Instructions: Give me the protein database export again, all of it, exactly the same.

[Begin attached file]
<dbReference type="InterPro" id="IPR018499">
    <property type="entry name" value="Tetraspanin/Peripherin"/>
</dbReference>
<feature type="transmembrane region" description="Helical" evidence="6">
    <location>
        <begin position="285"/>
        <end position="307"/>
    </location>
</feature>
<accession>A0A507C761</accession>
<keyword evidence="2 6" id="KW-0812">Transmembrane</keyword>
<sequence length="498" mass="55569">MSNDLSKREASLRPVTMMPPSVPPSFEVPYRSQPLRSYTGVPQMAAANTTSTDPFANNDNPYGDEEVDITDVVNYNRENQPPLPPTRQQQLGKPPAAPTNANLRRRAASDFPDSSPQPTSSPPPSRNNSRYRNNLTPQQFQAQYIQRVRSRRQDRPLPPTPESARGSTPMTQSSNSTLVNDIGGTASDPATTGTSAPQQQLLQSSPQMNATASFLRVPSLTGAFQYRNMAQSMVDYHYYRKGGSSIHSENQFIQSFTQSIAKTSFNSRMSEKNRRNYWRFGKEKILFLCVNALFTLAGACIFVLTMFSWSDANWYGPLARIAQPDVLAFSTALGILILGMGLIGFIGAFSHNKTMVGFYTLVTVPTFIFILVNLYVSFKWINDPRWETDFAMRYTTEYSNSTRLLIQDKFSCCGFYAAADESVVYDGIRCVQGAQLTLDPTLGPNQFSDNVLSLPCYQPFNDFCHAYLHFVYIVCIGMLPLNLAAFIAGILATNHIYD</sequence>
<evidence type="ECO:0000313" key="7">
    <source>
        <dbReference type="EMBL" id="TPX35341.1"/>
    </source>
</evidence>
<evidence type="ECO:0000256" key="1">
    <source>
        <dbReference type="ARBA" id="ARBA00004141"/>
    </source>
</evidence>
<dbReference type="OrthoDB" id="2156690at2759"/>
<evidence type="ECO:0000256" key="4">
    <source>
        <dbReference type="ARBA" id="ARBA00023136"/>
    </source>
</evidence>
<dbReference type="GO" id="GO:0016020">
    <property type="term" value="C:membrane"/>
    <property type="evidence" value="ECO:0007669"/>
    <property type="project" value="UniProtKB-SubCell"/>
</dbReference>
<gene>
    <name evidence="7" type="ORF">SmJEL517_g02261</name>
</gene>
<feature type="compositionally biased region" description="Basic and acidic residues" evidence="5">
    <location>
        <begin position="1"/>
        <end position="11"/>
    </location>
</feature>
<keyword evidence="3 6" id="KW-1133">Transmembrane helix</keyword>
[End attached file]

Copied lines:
<dbReference type="InterPro" id="IPR018499">
    <property type="entry name" value="Tetraspanin/Peripherin"/>
</dbReference>
<feature type="transmembrane region" description="Helical" evidence="6">
    <location>
        <begin position="285"/>
        <end position="307"/>
    </location>
</feature>
<accession>A0A507C761</accession>
<keyword evidence="2 6" id="KW-0812">Transmembrane</keyword>
<sequence length="498" mass="55569">MSNDLSKREASLRPVTMMPPSVPPSFEVPYRSQPLRSYTGVPQMAAANTTSTDPFANNDNPYGDEEVDITDVVNYNRENQPPLPPTRQQQLGKPPAAPTNANLRRRAASDFPDSSPQPTSSPPPSRNNSRYRNNLTPQQFQAQYIQRVRSRRQDRPLPPTPESARGSTPMTQSSNSTLVNDIGGTASDPATTGTSAPQQQLLQSSPQMNATASFLRVPSLTGAFQYRNMAQSMVDYHYYRKGGSSIHSENQFIQSFTQSIAKTSFNSRMSEKNRRNYWRFGKEKILFLCVNALFTLAGACIFVLTMFSWSDANWYGPLARIAQPDVLAFSTALGILILGMGLIGFIGAFSHNKTMVGFYTLVTVPTFIFILVNLYVSFKWINDPRWETDFAMRYTTEYSNSTRLLIQDKFSCCGFYAAADESVVYDGIRCVQGAQLTLDPTLGPNQFSDNVLSLPCYQPFNDFCHAYLHFVYIVCIGMLPLNLAAFIAGILATNHIYD</sequence>
<evidence type="ECO:0000313" key="7">
    <source>
        <dbReference type="EMBL" id="TPX35341.1"/>
    </source>
</evidence>
<evidence type="ECO:0000256" key="1">
    <source>
        <dbReference type="ARBA" id="ARBA00004141"/>
    </source>
</evidence>
<dbReference type="OrthoDB" id="2156690at2759"/>
<evidence type="ECO:0000256" key="4">
    <source>
        <dbReference type="ARBA" id="ARBA00023136"/>
    </source>
</evidence>
<dbReference type="GO" id="GO:0016020">
    <property type="term" value="C:membrane"/>
    <property type="evidence" value="ECO:0007669"/>
    <property type="project" value="UniProtKB-SubCell"/>
</dbReference>
<gene>
    <name evidence="7" type="ORF">SmJEL517_g02261</name>
</gene>
<feature type="compositionally biased region" description="Basic and acidic residues" evidence="5">
    <location>
        <begin position="1"/>
        <end position="11"/>
    </location>
</feature>
<keyword evidence="3 6" id="KW-1133">Transmembrane helix</keyword>